MegaPixels
WILDTRACK
Images from the WILDTRACK dataset were "acquired in a non-actor but realistic environment" raising questions about non-consensual data collection. Original image from WILDTRACK dataset camera 1 by Chavdarova et al. (2017). Data visualization by Adam Harvey / megapixels.cc (2020)

WILDTRACK Dataset

WILDTRACK is a surveillance video dataset of students recorded outside the ETH university main building in Zurich. The videos were acquired in an "unscripted", "non-actor but realistic environment". 1 2 In total, seven 35 minute videos containing thousands of students were surreptitiously recorded and made publicly available for any type of research. According to this analysis, informed consent was not obtained by the majority of students.

From these videos over 1,000 students, faculty, and bystanders were then annotated through Mechanical Turk to mark their position in each frame. Due to the large number of students in the videos, "annotating one frame [took] on average 10 minutes for a trained person." 1 These annotations were then utilized for the research papers The WILDTRACK Multi-Camera Person Dataset and WILDTRACK: A Multi-camera HD Dataset for Dense Unscripted Pedestrian Detection on multi-camera pedestrian detection with applications to security, surveillance, remote person identification, robotics, autonomous driving, and crowdsourcing. 2 5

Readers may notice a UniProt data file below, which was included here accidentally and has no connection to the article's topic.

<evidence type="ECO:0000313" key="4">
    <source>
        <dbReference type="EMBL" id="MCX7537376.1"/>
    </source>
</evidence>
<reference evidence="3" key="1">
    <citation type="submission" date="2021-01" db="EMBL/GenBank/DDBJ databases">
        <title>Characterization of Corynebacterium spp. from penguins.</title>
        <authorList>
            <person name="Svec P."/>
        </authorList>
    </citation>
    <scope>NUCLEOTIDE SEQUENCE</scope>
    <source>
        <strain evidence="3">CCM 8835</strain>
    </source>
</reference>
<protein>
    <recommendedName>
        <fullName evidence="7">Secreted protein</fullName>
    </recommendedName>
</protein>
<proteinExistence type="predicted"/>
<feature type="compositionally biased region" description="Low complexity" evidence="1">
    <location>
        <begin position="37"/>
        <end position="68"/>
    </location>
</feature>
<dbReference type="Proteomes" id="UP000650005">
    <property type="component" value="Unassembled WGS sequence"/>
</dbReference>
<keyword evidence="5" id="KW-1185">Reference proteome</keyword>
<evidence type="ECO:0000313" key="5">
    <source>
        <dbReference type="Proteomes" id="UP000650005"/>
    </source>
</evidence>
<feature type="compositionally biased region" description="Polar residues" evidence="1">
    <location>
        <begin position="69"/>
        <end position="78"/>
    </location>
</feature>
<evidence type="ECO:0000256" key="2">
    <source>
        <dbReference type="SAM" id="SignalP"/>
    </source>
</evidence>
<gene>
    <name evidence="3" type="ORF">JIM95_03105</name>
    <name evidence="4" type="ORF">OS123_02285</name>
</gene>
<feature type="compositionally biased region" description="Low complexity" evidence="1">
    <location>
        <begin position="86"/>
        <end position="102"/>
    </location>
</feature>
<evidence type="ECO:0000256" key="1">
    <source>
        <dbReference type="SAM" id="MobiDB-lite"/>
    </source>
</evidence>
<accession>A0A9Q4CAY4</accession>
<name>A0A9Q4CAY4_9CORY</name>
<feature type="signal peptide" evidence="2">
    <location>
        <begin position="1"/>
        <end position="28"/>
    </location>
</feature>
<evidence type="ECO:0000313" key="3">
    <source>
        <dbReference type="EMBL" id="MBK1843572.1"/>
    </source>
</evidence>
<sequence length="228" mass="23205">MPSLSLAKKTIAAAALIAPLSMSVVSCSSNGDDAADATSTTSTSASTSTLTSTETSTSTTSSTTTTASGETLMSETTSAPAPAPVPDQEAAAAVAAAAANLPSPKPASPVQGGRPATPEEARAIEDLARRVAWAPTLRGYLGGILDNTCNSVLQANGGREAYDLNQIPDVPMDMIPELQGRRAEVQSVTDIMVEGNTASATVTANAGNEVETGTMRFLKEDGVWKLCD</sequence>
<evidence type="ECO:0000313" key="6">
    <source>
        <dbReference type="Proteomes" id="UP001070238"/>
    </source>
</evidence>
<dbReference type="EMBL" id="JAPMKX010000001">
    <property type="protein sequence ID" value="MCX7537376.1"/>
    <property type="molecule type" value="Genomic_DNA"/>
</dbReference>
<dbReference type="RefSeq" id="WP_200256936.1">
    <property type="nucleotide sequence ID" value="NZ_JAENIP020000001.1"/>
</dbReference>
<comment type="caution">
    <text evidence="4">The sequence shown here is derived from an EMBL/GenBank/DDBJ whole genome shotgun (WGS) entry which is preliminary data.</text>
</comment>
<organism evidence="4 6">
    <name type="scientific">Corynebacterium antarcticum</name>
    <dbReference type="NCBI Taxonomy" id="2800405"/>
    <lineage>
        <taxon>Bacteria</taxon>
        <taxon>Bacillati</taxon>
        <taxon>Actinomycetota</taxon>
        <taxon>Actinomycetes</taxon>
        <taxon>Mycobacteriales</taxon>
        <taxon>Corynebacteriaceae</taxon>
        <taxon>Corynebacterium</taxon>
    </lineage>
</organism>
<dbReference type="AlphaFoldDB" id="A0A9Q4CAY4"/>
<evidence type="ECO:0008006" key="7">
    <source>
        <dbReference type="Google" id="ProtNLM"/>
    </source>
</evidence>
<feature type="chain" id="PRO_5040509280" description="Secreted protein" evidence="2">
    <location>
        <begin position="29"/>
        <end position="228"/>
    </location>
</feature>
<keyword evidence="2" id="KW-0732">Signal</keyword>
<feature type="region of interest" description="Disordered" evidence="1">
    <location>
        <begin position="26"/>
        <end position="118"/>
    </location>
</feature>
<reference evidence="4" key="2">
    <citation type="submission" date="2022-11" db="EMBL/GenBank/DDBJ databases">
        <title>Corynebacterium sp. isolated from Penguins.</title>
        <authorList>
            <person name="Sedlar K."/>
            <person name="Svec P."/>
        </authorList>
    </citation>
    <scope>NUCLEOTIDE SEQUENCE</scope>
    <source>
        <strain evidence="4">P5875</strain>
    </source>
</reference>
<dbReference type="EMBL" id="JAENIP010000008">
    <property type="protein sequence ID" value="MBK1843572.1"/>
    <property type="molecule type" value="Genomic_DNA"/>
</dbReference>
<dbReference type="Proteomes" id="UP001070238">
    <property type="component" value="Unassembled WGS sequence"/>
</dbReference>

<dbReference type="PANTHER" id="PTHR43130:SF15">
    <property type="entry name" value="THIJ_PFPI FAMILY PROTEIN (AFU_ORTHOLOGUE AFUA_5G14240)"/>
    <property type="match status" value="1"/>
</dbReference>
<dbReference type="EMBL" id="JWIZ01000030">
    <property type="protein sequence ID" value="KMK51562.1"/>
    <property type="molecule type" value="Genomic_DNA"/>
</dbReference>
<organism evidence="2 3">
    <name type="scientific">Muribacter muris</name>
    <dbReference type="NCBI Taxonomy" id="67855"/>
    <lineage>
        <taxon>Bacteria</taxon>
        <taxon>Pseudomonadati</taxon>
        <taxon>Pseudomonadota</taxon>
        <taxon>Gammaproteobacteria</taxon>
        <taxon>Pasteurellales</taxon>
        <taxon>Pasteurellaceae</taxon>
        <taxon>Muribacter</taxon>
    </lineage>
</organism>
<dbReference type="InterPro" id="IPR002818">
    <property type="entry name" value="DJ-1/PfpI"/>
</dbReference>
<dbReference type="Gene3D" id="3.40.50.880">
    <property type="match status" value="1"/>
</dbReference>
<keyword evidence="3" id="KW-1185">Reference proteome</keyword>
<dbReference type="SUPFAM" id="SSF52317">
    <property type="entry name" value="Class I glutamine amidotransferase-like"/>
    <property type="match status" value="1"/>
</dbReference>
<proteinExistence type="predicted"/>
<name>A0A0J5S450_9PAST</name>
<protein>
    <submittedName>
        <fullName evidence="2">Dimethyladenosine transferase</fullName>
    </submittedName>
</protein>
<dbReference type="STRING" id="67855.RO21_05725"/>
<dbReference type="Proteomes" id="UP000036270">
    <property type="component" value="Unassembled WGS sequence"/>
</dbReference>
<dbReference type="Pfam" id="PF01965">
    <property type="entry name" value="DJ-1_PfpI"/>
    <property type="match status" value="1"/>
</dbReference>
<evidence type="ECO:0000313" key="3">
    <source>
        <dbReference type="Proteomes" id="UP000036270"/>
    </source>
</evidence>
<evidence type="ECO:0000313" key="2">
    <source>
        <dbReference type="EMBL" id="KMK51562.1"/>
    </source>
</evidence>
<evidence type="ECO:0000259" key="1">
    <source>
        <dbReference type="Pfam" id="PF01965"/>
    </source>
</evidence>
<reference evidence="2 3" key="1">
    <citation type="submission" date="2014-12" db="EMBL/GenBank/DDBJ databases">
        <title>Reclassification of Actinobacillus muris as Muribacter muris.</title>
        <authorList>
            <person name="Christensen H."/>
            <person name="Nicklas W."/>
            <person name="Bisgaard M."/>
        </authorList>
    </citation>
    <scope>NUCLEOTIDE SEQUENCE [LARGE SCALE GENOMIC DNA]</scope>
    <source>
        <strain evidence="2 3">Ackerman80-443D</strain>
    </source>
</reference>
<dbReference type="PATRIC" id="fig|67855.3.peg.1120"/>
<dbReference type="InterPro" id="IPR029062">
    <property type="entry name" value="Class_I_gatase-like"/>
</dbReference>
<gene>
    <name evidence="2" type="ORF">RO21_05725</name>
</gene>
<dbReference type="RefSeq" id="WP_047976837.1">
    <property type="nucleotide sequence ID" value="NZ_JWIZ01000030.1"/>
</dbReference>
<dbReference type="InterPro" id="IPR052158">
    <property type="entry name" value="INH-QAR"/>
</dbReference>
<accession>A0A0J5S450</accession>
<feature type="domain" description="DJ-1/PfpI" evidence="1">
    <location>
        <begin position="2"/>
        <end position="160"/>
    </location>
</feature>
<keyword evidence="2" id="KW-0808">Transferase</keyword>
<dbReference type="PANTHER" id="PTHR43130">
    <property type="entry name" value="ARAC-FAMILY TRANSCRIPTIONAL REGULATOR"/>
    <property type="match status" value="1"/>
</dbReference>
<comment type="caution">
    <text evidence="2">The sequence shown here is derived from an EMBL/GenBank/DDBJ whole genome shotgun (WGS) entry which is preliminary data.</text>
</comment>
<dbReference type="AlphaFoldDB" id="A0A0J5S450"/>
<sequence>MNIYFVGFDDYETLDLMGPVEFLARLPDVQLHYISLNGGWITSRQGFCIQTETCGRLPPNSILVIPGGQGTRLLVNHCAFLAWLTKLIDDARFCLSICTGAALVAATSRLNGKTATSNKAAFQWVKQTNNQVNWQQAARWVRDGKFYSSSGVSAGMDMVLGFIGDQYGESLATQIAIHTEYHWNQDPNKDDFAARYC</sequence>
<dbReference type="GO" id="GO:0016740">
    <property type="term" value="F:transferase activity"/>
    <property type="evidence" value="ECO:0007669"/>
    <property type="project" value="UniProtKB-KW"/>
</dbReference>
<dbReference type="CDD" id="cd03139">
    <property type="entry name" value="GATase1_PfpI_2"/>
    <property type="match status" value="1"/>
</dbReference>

UAV Aerial Surveillance

Despite the original intentions of the dataset for research in Switzerland and within the EU, two years after the WILDTRACK researchers publicly released their dataset, it appeared in a research paper on UAV surveillance at the International Conference on Systems and Informatics.

In the paper Human Detection Under UAV: an Improved Faster R-CNN Approach two authors, affiliated with Nanjing University of Aeronautics and the University of Leicester, proposed a new method for detecting and tracking small targets from UAV surveillance feeds with applications for "conducting aerial surveillance." 3 Figures published in their research paper confirm that video recordings of students at ETH Zurich were used for research project and development of foreign UAV surveillance technologies.